Long Before the Rain

It’s been almost 3 months, which seems hard to believe, but this is a more historical account from McGinnis Slough for birds seen on September 19th, when the slough looked more like a marsh at best. Yet there was more bird activity and a couple less common sightings.

It started off inauspiciously with a European Starling.

But at some point I found a Northern Waterthrush, which is a warbler species I haven’t seen in a long time. They aren’t particularly rare but they don’t travel around in warbler flocks and are often close to water and the ground.

One of my first White-throated Sparrows of the season was in the grass.

Perhaps the bird of the day as far as offering itself up for photographs was Palm Warbler.

Among the land birds was this Swainson’s Thrush.

The Double-Crested Cormorant below gave me several expressions of its flight pattern.

More views of the faded-looking Spicebush Swallowtail butterfly at the top of the post.

I never know exactly where I can expect to see a Great Blue Heron here but I practically always do.

More flying birds to capture – a Great Egret and, of all things, a Blue Jay or two, which don’t normally make themselves so available.

Two warblers – a Nashville and then below, a female Common Yellowthroat.

I saw Gray Catbirds at this location more than once.

The light played interesting tricks on these two Wood Ducks flying through the marsh.

The rose mallow flowers seemed late and sparse but they prevailed.

A Yellow-rumped Warbler blending in below.

More flying birds. Cedar Waxwings directly below, and below them, the inevitable Canada Geese.

A couple views of the parched-looking slough.

And a closer-cropped view of the Great Egret seen in the flight sequence above, after it landed.

I have been seeing some amazing birds all week which has kept me more than busy. Even though migration has slowed down, there are still birds to be seen. I will be back as soon as possible with more recent sightings.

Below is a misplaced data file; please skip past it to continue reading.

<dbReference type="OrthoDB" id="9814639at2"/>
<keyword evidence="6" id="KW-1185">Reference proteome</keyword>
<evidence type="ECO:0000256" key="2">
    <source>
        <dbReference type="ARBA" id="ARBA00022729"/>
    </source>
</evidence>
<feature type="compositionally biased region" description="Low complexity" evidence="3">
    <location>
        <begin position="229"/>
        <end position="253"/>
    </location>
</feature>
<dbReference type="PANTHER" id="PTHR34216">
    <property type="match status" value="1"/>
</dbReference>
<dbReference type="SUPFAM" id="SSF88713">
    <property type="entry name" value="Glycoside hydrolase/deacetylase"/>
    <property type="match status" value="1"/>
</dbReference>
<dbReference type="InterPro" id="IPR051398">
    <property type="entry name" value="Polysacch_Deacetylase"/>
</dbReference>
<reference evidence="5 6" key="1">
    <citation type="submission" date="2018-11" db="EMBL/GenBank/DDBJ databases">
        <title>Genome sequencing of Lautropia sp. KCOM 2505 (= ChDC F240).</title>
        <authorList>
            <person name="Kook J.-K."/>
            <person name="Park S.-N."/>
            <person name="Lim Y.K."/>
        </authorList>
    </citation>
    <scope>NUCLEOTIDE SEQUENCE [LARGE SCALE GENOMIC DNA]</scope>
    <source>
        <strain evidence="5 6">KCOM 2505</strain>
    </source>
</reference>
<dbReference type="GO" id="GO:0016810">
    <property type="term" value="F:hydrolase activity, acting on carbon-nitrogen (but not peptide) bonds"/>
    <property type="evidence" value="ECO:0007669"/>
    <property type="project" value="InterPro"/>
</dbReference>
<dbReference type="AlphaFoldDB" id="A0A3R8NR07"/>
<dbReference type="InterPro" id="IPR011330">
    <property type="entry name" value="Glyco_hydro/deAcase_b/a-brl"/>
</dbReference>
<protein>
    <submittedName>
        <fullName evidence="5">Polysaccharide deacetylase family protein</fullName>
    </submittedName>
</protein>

Water Returns to McGinnis Slough

This will be brief. I went to McGinnis Slough last Sunday to see if maybe I might be present when some Sandhill Cranes were flying over, or just in general to see what the water levels were like. All the rain had made a difference. Where there was no water to be seen before, now the slough looks like a slough again.

No Sandhills flew over. Indeed, not much was flying.

I saw my last Yellow-rumped Warblers of the season.

Red-winged Blackbirds linger.

I’m always happy to see a Pied-billed Grebe.

.

A Northern Cardinal blended in well with the leaves turning red.

This Song Sparrow wasn’t interested.

It was best to see water again.

For the most part, there were perhaps 200 American Coots scattered all over the slough. They were quite distant, however.

I’m running out of room on the hard drive again so I will be back soon with lots more.

Sundays at McGinnis – Part 2

As promised, here’s my last visit to McGinnis Slough. I have been out birding every morning since, mainly at the Chicago Portage but a couple other places too, and fall passerine migration is in full swing. I don’t know if I will ever get through all my photographs, but I intend to start posting them soon as much as possible.

It was delightful to spend a little time with a Blue-Gray Gnatcatcher at McGinnis.

This Song Sparrow perched nicely for me.

Another bird I felt very privileged to see well was the Marsh Wren below. I could hear wrens in the reeds but they are always nearly impossible to see. Then, while I stood in the same spot looking at whatever waterfowl I could see, this one popped out in a bush to get a closer look at me.

I also saw a Brown Thrasher – a bird I used to see a lot more of but now rarely. And then my first Palm Warbler of the fall season.

A few more of the Marsh Wren…

Finally, a cooperative flower. It appears to be a hibiscus. But I am used to seeing the big pink rose mallow flowers that bloom here every year and they have been few and far between.

More views of the American Redstart that is at the top of the post.

I wonder if the slough will ever have enough water again to host the hundreds of ducks that usually show up in the early spring.

Common Green Darner